Just over two years ago I wrote a column on The Huffington Post which charged that giant retailers like Wal-Mart and Target were using mom and pop stores as human shields in their battle against Amazon.com over taxing online sales.
Powerful real estate investment trusts along with big box stores have convinced many in Congress that consumers should pay a sales tax on Internet purchases. It’s being done in the name of the small merchant — the ones that were dispatched to an early grave by the likes of Wal-Mart.
The group spearheading the lobbying for the internet sales tax calls itself the “Alliance for Main Street Fairness.” They are not located on Main Street, and what they want is not fair. These corporations are the ones who picked dry the bones of Main Street businesses for the past 50 years. One Wal-Mart official complained to the Wall Street Journal, “The rules today don’t allow brick-and-mortar retailers to compete evenly with online retailers, and that needs to be addressed.” Wal-Mart crying about fair competition?
This Alliance recently staged a “fly-in” to Washington, D.C. “to speak to their Members of Congress about the importance of passing something called “e-fairness.” It was worth every drop of jet fuel, as the Senate caved in and passed the “Marketplace Fairness Act.”
Ironically, the Alliance is being challenged by some conservatives in the U.S. House who see an internet sales tax as a new tax. In response, the Barons of Main Street have paraded out figurehead conservatives like Congressman Paul Ryan (R-WI) who is quoted as saying of the internet sales tax: “It’s only fair that the local brick-and-mortar retailer be treated the same as the big-box online sales company out of state.”
I have never seen a “big box online sales company” because there is no such thing. Companies like Amazon do have huge warehouses — the same kind that Wal-Mart has — but Amazon and eBay don’t have big box stores sprawling along our highways, attracting tens of thousands of cars every day — crime magnets and exhaust corridors.
Here is why a sales tax on internet sales is not fair:
1. The sales tax is regressive, and imposing it on internet sales hurts low income people the most, rich people the least.
2. Bricks and mort
ar big boxes impose an enormous cost on taxpayers in the form of public safety expenses — like added police and fire protection — environmental damage (google: “heat islands”), infrastructure costs (water, sewage, roads), etc.
3. Raising the bottom line cost of an internet sale is a perverse incentive, because as a society, we pay a lower transaction cost when people stay off the road and avoid another gas junket to the mall.
We should give virtual retailers an “advantage” because they do not tax our public support costs like the big box stores do. We should be creating incentives for consumers to shop local and shop online for this very reason.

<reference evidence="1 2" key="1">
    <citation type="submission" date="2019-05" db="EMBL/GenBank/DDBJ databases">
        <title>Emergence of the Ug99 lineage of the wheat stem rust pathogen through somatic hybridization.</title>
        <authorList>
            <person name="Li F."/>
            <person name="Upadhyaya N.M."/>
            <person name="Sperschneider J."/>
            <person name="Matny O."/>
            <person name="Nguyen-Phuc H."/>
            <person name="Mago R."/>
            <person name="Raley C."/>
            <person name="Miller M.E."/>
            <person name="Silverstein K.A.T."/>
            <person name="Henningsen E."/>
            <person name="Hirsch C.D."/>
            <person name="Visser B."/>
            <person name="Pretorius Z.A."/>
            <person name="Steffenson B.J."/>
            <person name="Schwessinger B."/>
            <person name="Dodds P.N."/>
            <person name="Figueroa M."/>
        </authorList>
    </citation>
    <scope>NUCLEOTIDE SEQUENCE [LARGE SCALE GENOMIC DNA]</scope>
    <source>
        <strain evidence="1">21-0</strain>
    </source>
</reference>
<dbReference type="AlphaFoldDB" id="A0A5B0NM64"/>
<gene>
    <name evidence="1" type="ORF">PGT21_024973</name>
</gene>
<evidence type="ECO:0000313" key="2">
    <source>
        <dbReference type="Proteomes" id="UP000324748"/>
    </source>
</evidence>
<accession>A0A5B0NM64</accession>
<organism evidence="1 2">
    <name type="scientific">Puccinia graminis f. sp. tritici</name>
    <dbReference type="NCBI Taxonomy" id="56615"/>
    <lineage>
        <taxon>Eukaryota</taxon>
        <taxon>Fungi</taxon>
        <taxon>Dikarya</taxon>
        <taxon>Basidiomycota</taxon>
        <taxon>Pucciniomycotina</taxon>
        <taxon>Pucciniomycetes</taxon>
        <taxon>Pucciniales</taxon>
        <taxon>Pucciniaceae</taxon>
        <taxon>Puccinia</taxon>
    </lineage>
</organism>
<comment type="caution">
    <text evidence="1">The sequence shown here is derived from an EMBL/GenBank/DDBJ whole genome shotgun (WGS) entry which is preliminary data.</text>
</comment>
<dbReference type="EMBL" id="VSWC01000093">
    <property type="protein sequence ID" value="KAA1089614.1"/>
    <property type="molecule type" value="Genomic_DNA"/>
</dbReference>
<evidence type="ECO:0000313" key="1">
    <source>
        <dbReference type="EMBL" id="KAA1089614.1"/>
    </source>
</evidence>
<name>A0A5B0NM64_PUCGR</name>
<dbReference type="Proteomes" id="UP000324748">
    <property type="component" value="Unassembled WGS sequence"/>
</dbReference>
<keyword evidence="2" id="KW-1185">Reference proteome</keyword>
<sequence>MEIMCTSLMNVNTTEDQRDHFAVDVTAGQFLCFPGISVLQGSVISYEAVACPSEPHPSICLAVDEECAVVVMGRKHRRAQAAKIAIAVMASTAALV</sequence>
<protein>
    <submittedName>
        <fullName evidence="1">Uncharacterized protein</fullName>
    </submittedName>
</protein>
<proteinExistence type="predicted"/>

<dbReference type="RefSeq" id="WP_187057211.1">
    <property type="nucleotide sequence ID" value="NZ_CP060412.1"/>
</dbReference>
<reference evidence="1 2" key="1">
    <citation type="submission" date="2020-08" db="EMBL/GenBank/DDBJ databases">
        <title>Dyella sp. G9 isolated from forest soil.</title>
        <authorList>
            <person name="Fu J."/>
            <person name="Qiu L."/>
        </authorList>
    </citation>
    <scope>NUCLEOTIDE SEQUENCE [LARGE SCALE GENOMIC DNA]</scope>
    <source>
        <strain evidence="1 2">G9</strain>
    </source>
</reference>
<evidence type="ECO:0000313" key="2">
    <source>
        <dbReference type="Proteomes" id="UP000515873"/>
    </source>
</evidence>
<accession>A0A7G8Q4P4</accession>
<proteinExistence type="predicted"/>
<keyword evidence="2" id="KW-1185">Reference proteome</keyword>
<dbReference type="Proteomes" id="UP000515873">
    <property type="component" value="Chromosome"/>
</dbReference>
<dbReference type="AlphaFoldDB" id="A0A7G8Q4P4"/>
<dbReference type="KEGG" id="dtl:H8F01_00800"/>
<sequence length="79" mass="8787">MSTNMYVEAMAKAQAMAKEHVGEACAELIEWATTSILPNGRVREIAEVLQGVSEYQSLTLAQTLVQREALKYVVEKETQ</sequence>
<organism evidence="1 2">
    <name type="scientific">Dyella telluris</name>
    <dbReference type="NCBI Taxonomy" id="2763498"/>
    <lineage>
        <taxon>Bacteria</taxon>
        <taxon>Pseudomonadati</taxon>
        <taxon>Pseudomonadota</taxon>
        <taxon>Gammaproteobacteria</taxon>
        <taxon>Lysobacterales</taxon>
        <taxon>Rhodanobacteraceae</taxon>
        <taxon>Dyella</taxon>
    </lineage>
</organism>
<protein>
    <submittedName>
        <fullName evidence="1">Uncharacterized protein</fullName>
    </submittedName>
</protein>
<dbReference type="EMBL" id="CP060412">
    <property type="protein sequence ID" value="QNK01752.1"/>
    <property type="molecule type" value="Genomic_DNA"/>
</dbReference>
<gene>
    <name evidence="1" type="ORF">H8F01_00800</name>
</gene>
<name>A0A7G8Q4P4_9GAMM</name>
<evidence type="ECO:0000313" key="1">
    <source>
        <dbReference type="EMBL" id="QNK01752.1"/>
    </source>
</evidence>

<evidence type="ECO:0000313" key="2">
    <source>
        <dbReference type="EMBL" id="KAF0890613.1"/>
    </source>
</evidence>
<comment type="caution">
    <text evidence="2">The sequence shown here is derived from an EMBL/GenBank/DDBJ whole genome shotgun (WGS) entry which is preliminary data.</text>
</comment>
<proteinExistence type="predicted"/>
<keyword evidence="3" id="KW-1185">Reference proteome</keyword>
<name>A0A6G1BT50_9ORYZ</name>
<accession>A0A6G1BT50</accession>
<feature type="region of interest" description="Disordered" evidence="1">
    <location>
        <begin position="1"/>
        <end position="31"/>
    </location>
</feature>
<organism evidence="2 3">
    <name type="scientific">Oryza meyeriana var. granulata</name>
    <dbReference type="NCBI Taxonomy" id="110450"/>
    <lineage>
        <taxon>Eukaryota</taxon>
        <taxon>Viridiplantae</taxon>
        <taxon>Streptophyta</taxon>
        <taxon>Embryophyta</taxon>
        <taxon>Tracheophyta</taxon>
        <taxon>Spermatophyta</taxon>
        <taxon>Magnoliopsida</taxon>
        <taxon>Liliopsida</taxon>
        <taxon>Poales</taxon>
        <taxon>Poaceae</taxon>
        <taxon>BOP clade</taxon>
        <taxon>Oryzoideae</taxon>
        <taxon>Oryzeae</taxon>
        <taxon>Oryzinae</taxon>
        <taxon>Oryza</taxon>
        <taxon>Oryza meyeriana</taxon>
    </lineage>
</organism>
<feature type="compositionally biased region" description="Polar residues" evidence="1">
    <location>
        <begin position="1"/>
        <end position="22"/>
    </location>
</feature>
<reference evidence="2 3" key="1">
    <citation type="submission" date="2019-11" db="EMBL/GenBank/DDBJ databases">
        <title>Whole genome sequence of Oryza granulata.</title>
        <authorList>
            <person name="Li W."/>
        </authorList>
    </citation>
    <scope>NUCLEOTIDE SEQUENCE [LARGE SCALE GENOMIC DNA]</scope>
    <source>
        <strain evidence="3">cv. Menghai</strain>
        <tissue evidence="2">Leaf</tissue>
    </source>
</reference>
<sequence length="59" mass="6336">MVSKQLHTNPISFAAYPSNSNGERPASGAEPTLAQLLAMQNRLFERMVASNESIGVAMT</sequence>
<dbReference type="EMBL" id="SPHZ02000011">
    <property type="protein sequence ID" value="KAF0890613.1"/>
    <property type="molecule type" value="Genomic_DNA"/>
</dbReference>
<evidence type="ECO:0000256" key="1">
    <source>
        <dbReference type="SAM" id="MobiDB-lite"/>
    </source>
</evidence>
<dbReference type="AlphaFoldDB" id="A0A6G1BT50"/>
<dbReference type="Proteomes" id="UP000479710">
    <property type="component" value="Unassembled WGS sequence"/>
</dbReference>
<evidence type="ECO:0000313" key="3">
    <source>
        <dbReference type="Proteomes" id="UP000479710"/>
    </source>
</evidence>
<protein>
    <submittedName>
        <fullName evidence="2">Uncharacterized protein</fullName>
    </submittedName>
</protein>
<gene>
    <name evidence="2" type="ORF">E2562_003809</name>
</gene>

The Alliance claims it represents “florists and independent bookstores… electronics stores and art galleries.” I am not moved by the argument that local bookstores or florists are being killed by online retailers. The truth is, big box stores got to that graveside first. And nobody goes to Wal-Mart to buy art — not even the Elvis on Velvet crowd.
If you want to help smaller merchants, give them an income tax break or more generous deductions on their taxes. Lower their cost of doing business. Encourage shoppers to visit smaller stores by lowering the sales tax at establishments with less than $1 million in annual sales, and make up the lost revenues by raising the sales tax at retailers with sales greater than $10 million. Make the sales tax more progressive at the point of sale. That would help level the field for a small clothing store that can’t buy 1 million shirts from Bangladesh like Wal-Mart can.
We need to drop the fig leaf of ‘fairness’ and realize that taxation in this country has never been about fairness. It’s all about corporate power and money. Our tax system favors the rich — so Congress responds by raising the one tax which hurts the poor the most.
“We are not advocating for a new tax,” the Alliance says. “Instead, we are advocating for states to be able to enforce their current sales tax laws on every business selling in their state.” Even if you can’t find an eBay store or an Amazon store in your state, the Alliance wants you to pay taxes just like you do at the big box store that steals local jobs and runs up a huge police and fire tab in your hometown budget every year.
Let’s reward people who shop online. Let’s create incentives for consumers to shop local. And let’s make the big boxes see what it’s like to be disadvantaged.
Ask yourself this: If Wal-Mart has become the champion of Fairness, then who is watching over the gates of Hell?
Readers are urged to cut and paste this article into an email to your two U.S. Senators. Tell them: “Read this article and stop following the lead of Wal-Mart. Stop the tax on internet sales — and instead create some incentives for shoppers who go to local merchants or the internet, and impose higher costs on people who shop at sprawling big box stores.”
Just over two years ago I wrote a column on the Huffington Post which charged that giant retailers like Wal-Mart and Target were using mom and pop stores as human shields in their battle against Amazon.com over taxing online sales.